How to Spot Fleas on Dogs: Signs, Solutions, and Prevention

How to Spot Fleas on Dogs: Signs, Solutions, and Prevention

Alpha Paw Sale

May 13, 2021

  • Fleas on dogs can cause itching and discomfort.
  • To spot fleas, check on the belly and back. Flip the hair back or use a flea comb–you may find live fleas or fine black flea dirt.
  • Fleas can be easily treated with effective and safe dog flea medications and other solutions.

Signs of Fleas on Dogs

Fleas can be irritating and annoying for you and your pet! If you enjoy sleeping with your dog, you want to be sure that your pet is flea-free. If your dog is itchy, this is one of the first signs of fleas. Sometimes, it may mean another issue, but typically, if you find your furry buddy scratching themselves more than usual, it’s most likely fleas. Here are a few more signs that you may indicate that your dog has fleas:

  • Chewing at the back
  • Scratching
  • Live fleas crawling on your dog
  • Black specks of “flea dirt” in your dog’s fur

How to spot fleas on dogs: signs & solutions

How To Check If Your Dog Has Fleas

There are a few places that fleas enjoy spending their time. The first place to check is on your dog’s belly. Give your pup a good belly scratch and flip through the thinner hair of the belly. If you see a small black bug crawling on your dog’s belly, this is likely a flea. Fleas on dogs also enjoy spending time on dogs’ backs, so you can also try flipping through the hair just above the tail to check for fleas.

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Another method to check for fleas is using a flea comb. Run the flea comb along your dog’s back and sides. If your dog has fleas, you will either catch a live flea in the flea comb or find flea dirt. Flea dirt is essentially flea poop or digested blood from where they have been feeding on your dog. To differentiate between dirt and flea dirt, place the debris on a white paper towel and put some hydrogen peroxide on it. If the debris turns from black to red, then you have just discovered flea poop!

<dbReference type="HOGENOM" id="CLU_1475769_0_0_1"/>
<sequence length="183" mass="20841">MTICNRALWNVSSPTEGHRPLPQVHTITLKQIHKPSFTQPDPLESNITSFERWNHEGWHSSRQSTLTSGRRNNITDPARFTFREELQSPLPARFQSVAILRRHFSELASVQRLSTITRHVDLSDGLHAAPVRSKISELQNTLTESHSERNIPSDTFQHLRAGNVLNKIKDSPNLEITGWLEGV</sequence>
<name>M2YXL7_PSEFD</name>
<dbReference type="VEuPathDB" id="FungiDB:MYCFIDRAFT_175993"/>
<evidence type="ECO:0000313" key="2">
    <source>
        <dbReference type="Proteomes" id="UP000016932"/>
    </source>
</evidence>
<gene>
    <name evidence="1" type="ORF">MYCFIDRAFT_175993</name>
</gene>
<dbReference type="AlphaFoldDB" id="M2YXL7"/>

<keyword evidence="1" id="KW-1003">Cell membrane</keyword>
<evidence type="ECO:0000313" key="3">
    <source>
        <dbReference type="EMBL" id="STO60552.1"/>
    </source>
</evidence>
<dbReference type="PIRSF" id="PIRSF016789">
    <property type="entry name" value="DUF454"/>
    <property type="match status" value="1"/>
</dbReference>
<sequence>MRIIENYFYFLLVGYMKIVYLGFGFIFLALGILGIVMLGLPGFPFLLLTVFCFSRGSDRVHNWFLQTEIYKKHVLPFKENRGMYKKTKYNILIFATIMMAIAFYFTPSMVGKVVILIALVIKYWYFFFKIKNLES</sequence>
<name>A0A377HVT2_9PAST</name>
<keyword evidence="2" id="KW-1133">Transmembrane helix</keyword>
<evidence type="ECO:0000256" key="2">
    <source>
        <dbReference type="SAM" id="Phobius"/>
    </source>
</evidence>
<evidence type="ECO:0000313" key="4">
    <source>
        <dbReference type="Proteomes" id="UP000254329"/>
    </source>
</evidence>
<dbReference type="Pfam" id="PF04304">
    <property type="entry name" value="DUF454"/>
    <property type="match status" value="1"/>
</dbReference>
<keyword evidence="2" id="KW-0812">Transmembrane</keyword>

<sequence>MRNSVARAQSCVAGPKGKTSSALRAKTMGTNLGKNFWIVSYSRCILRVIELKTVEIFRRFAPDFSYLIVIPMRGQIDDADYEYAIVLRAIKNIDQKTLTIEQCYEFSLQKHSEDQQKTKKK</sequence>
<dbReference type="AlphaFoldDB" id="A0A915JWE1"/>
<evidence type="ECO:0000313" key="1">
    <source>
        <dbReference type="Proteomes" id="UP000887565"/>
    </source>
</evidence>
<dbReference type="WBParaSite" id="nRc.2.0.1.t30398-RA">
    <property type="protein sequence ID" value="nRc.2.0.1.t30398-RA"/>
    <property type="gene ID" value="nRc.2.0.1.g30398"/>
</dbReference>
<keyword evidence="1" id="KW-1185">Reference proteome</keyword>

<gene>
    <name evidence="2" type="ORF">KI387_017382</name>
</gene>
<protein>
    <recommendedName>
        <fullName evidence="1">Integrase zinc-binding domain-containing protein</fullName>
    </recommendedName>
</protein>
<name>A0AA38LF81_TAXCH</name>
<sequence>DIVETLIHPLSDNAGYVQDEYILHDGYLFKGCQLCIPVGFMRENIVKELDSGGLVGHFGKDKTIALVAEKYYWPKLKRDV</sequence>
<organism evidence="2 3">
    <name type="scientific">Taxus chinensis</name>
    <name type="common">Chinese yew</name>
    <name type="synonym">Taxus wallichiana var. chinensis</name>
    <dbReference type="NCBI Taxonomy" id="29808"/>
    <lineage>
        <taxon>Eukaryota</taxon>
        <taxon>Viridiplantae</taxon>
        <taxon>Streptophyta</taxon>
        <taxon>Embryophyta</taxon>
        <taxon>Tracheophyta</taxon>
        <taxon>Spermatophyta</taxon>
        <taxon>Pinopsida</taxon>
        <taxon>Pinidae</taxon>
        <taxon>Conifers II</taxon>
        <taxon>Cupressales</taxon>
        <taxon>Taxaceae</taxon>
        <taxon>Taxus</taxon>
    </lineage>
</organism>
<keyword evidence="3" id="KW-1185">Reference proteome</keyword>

Symptoms of Dog Flea Allergies

Some dogs can be highly allergic to fleas. Even just one flea can cause an allergic reaction in a dog allergic to fleas. Allergies in dogs are common, and the right vet-approved allergy chews for dogs can help keep symptoms at bay. To learn more about allergy medications in dogs, check out this guide to dog allergy medication.

Some signs that your dog may have a flea allergy include:

  • Extreme itchiness
  • Crusty skin
  • Redness of the skin
  • Hot spots or moist red areas on the skin
  • Hair loss
  • Skin infections

If you suspect your dog has a flea allergy, I strongly recommend visiting a veterinarian. They can prescribe your dog fast-acting medications to kill any fleas on your dog and prescribe medications to give your dog some relief from the incessant scratching. Your veterinarian may also need to prescribe antibiotics to your dog if they have a skin infection secondary to the flea allergy.

How to spot fleas on dogs: signs & solutions

Dog Flea Solutions

The good news is that there are many effective and safe flea medications available for purchase at your veterinary clinic or online. One of the most effective flea solutions is topical or oral flea preventatives. The CDC also offers solutions including treating the home environment or pet bedding. The following suggestions will ensure that you will likely never have to battle with fleas again!

Keep Your Dog on a Year-Round Flea Preventative